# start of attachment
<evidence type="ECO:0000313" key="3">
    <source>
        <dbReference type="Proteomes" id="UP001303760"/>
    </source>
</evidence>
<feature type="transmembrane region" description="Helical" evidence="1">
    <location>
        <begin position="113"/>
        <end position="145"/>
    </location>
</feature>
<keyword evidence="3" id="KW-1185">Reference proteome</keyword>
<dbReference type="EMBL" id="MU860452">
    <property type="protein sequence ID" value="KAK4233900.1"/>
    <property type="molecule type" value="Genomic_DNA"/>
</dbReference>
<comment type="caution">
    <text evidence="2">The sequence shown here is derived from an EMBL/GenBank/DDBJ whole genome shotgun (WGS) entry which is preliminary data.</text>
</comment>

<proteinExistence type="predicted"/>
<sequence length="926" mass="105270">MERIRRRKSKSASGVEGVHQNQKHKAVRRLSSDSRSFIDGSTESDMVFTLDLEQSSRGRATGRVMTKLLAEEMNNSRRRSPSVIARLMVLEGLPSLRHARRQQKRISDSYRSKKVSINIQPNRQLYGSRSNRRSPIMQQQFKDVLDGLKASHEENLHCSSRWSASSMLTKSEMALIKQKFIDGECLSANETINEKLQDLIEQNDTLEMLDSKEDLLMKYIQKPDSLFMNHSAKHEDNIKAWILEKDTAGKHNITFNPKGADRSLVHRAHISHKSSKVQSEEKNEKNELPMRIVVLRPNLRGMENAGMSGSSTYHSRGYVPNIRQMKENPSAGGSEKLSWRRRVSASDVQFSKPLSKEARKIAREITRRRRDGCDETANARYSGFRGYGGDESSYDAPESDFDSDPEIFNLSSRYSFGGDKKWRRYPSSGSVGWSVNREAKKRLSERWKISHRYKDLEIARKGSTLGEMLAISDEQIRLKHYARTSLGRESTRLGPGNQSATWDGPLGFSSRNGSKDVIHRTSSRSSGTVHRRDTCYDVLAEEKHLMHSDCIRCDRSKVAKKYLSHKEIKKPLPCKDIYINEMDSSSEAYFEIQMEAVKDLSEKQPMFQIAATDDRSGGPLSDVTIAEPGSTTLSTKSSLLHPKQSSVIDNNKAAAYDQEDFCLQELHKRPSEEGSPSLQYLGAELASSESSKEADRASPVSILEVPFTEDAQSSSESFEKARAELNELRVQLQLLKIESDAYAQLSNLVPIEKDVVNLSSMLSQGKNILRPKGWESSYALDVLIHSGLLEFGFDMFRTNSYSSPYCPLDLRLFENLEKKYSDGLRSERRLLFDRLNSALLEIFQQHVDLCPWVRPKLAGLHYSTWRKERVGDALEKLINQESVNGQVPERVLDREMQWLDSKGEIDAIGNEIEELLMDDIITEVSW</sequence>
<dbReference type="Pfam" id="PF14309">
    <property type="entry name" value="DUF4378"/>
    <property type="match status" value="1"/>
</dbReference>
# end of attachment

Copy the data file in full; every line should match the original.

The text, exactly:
<evidence type="ECO:0000313" key="3">
    <source>
        <dbReference type="Proteomes" id="UP001303760"/>
    </source>
</evidence>
<feature type="transmembrane region" description="Helical" evidence="1">
    <location>
        <begin position="113"/>
        <end position="145"/>
    </location>
</feature>
<keyword evidence="3" id="KW-1185">Reference proteome</keyword>
<dbReference type="EMBL" id="MU860452">
    <property type="protein sequence ID" value="KAK4233900.1"/>
    <property type="molecule type" value="Genomic_DNA"/>
</dbReference>
<comment type="caution">
    <text evidence="2">The sequence shown here is derived from an EMBL/GenBank/DDBJ whole genome shotgun (WGS) entry which is preliminary data.</text>
</comment>

<proteinExistence type="predicted"/>
<sequence length="926" mass="105270">MERIRRRKSKSASGVEGVHQNQKHKAVRRLSSDSRSFIDGSTESDMVFTLDLEQSSRGRATGRVMTKLLAEEMNNSRRRSPSVIARLMVLEGLPSLRHARRQQKRISDSYRSKKVSINIQPNRQLYGSRSNRRSPIMQQQFKDVLDGLKASHEENLHCSSRWSASSMLTKSEMALIKQKFIDGECLSANETINEKLQDLIEQNDTLEMLDSKEDLLMKYIQKPDSLFMNHSAKHEDNIKAWILEKDTAGKHNITFNPKGADRSLVHRAHISHKSSKVQSEEKNEKNELPMRIVVLRPNLRGMENAGMSGSSTYHSRGYVPNIRQMKENPSAGGSEKLSWRRRVSASDVQFSKPLSKEARKIAREITRRRRDGCDETANARYSGFRGYGGDESSYDAPESDFDSDPEIFNLSSRYSFGGDKKWRRYPSSGSVGWSVNREAKKRLSERWKISHRYKDLEIARKGSTLGEMLAISDEQIRLKHYARTSLGRESTRLGPGNQSATWDGPLGFSSRNGSKDVIHRTSSRSSGTVHRRDTCYDVLAEEKHLMHSDCIRCDRSKVAKKYLSHKEIKKPLPCKDIYINEMDSSSEAYFEIQMEAVKDLSEKQPMFQIAATDDRSGGPLSDVTIAEPGSTTLSTKSSLLHPKQSSVIDNNKAAAYDQEDFCLQELHKRPSEEGSPSLQYLGAELASSESSKEADRASPVSILEVPFTEDAQSSSESFEKARAELNELRVQLQLLKIESDAYAQLSNLVPIEKDVVNLSSMLSQGKNILRPKGWESSYALDVLIHSGLLEFGFDMFRTNSYSSPYCPLDLRLFENLEKKYSDGLRSERRLLFDRLNSALLEIFQQHVDLCPWVRPKLAGLHYSTWRKERVGDALEKLINQESVNGQVPERVLDREMQWLDSKGEIDAIGNEIEELLMDDIITEVSW</sequence>
<dbReference type="Pfam" id="PF14309">
    <property type="entry name" value="DUF4378"/>
    <property type="match status" value="1"/>
</dbReference>